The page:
A Direct Assessment of the Role of State and Trait Negative Emotion in Aggressive Behavior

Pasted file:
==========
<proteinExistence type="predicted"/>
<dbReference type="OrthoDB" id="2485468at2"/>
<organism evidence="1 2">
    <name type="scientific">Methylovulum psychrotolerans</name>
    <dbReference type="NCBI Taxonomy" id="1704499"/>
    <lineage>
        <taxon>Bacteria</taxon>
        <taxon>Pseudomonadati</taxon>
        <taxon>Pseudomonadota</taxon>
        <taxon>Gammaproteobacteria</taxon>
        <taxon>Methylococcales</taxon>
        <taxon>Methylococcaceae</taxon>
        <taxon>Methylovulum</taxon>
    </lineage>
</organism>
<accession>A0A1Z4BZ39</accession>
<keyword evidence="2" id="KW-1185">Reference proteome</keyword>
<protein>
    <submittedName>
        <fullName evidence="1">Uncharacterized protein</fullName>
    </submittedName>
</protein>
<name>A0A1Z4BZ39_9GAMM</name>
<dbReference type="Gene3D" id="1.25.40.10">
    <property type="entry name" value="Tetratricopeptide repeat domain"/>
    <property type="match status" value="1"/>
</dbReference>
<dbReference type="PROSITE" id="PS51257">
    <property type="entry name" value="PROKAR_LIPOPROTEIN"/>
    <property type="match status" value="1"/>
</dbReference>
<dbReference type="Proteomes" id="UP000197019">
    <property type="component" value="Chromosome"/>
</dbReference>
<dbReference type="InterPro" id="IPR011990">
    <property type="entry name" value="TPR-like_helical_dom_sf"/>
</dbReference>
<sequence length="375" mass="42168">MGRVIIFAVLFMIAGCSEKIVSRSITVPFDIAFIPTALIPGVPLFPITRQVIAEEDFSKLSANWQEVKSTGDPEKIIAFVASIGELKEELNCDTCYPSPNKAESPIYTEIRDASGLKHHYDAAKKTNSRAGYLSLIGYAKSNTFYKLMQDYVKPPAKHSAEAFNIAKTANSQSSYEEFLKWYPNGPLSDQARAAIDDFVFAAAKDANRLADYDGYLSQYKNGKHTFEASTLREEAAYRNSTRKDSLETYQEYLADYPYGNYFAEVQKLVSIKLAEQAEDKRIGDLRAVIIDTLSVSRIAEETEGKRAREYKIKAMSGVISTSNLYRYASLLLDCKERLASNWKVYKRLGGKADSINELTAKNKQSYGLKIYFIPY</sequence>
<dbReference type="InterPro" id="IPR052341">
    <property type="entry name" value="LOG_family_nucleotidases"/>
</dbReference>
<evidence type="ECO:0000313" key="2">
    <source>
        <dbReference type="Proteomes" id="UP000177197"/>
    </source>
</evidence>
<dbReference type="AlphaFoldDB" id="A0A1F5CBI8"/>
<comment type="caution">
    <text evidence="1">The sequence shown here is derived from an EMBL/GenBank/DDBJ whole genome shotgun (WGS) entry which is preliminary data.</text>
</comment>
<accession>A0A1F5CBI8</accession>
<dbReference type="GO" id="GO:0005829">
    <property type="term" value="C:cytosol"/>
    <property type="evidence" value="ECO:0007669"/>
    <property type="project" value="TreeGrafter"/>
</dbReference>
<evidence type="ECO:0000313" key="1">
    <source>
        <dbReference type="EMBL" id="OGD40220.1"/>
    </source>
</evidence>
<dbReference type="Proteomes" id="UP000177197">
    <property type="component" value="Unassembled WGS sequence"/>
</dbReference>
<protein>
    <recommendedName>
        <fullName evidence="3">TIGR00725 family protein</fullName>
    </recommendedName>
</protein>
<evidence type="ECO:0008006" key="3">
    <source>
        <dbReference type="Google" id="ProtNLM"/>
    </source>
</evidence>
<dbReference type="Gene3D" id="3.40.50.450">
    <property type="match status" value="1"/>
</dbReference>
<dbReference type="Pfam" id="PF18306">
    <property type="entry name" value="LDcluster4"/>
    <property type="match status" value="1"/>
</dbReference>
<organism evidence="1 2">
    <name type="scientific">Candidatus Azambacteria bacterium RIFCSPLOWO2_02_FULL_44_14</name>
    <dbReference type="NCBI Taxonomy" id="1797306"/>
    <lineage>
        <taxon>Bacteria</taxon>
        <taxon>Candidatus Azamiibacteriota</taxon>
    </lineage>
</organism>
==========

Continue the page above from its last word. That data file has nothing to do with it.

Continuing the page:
AbstractAffective priming of aggression was examined in groups low and high in trait negative emotionality (NEM) using a Buss aggression paradigm. Negative affect was induced by exposure to aversive air blasts during some intervals ( ) and not others ( ). Phasic negative affect was assessed using startle reflex potentiation, and tonic distress was indexed by startle sensitization. Participants delivered shocks faster during threat versus safe intervals, indicating that phasic distress primed aggression. Following initial exposure to air blasts, high NEM participants showed enhanced tonic distress and delivered persistently more intense shocks than low NEM participants. These findings indicate that sustained negative affect biases high stress-reactive individuals toward more intense acts of aggression, with phasic distress affecting the rapidity of aggressive response.